We’ve been sitting on this video for weeks now and I wasn’t sure if I was going to post it at all.

I went through a great deal of deliberation and discussion over this decision, but one of the most persuasive and powerful arguments I received in favor of posting it came from Bonnie B., who reviewed the video and provided this analysis:

Melissa Jordan is clearly in danger. I don’t think she fully realizes it, yet, and she is minimizing it.

Do you see the tragedy in just her statement about being a Christian and thinking divorce is a bad thing?

She had tearfully stated earlier that her husband keeps her “under his thumb” – and religious right-wing nuts of the male persuasion think a woman’s place is to be totally subservient. I was taken aback when she said that HE had threatened HER with divorce, if she ever did anything about his abuse. So sad. So scary.

Kris has isolated her – that is an abuser’s most powerful tool – and she doesn’t even realize it. You don’t see it happening when you are in her situation, and once you are isolated, the abuser will break your spirit and try to weaken you by means of financial, social and cultural (religious) means.

I’ll warn you in advance: this video is tough to watch. Especially if you’ve already watched Kris Jordan’s discussions with Deputies that occurred at the same time inside their home.

In that video, Kris is offering the officers “diet soda” and claiming his wife just overreacted because, you know, “girls do that”, while his wife is outside crying and upset and trying to figure out how she ended up in her current situation and how she’s going to get out of it.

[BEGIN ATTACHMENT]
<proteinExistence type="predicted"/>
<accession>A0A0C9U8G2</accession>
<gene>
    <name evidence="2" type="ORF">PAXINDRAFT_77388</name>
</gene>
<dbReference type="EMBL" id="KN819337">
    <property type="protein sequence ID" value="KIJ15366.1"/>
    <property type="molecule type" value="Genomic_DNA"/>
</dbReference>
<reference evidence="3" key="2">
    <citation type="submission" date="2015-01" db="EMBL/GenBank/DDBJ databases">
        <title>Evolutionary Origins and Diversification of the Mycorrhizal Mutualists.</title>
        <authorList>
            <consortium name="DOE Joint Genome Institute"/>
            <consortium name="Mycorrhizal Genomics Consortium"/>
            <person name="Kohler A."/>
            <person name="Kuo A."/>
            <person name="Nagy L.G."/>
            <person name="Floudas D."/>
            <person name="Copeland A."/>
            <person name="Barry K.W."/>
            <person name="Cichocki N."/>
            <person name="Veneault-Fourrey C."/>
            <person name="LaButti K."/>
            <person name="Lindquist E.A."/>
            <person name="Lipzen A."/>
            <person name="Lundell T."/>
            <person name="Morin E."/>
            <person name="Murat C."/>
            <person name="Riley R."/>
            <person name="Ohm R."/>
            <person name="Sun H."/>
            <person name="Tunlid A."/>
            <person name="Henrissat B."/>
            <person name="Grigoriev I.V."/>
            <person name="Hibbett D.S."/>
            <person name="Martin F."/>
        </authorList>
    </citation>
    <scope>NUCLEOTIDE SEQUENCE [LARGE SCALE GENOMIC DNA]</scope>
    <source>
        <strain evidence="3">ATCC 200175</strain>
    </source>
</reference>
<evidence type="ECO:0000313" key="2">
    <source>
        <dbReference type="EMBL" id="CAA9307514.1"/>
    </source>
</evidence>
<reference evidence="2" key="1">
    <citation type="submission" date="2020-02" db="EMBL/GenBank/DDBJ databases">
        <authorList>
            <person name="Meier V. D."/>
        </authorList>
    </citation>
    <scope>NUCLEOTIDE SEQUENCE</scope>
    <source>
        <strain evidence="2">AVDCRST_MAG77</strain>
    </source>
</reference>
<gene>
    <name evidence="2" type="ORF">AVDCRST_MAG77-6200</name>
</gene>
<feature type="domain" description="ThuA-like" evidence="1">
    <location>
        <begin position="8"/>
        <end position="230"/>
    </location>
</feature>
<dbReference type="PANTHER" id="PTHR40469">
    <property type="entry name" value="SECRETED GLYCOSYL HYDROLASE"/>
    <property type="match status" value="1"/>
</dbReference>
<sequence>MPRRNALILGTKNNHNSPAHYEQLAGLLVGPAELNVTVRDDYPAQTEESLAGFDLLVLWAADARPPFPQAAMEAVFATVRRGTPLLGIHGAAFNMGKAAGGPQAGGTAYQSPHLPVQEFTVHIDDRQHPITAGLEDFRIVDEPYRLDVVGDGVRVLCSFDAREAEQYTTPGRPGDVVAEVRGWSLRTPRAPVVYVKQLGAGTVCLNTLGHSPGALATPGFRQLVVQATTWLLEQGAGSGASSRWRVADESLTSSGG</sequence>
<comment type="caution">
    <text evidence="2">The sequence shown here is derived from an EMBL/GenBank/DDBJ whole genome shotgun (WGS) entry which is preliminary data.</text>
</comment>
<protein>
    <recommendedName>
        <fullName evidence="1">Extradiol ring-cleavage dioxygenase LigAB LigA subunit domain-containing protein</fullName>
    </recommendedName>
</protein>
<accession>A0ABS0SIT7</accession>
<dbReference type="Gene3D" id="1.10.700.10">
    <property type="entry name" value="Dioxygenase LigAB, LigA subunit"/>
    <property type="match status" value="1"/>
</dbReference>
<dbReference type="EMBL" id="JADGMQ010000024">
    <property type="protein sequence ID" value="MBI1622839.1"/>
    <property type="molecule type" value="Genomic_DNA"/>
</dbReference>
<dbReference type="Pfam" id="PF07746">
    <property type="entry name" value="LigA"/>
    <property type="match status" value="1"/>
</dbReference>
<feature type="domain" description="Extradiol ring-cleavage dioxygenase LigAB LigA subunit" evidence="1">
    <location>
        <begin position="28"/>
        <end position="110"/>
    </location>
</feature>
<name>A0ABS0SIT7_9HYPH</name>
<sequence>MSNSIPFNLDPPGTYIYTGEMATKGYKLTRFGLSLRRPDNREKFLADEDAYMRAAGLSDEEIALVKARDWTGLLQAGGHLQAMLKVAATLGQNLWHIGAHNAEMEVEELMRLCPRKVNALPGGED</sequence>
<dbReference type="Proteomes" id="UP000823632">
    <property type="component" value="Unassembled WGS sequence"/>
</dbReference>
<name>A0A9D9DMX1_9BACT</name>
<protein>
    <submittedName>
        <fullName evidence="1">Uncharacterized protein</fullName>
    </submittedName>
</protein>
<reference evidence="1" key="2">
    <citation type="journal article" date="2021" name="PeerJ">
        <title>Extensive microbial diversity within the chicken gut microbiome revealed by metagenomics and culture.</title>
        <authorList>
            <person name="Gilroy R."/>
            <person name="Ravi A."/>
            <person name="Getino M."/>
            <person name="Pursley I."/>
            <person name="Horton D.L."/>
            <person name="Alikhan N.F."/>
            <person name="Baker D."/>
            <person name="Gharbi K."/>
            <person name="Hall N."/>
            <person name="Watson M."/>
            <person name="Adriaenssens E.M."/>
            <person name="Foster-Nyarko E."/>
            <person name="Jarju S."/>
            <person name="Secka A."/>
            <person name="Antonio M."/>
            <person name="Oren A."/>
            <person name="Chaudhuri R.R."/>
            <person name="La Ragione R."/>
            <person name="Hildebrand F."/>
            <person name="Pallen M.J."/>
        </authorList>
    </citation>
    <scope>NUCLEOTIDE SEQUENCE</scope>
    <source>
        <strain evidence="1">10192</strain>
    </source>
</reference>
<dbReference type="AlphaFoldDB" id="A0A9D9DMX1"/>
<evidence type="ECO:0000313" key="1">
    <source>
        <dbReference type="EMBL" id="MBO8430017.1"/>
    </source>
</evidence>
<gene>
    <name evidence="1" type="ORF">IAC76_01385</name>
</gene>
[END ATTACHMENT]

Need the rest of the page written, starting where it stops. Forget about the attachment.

I find it difficult to understand how the Delaware City Prosecutor’s office watched the whole video of Melissa Jordan and didn’t think charges needed to be filed against Kris. I think most people, after viewing this video and hearing, in Melissa Jordan’s own words, about the years of abuse and violence, will come to the conclusion that some sort of intervention is desperately needed in the Jordan house.

According to Melissa, “This is not new, he’s done this numerous times” but she’s been too “scared to do this for three years.” “It’s easy to keep me under your thumb when you do that because I’m too scared to call. But I’m sick of being too scared to call.”

She also talks about his violent outbursts: “I can’t tell you how many things he’s busted and broken.. destroying things in fits of anger” and she worries that when the officers leave “he’s going to break my phone.”

About 2 years ago it started getting “violent and physical”, she says. “He started pushing me” and “it’s getting stronger” and “he has bruised me in the past.”

The Deputy interviewing Mrs. Jordan provides her with some remarkably good advice: “There’s no reason to be in a relationship to be scared.” He also talks about his experience with other cases: “I can tell you from experience that things aren’t going to change – the physical violence will continue – without ‘some sort of divine intervention'”

I think we all hope Melissa takes the officer’s advice.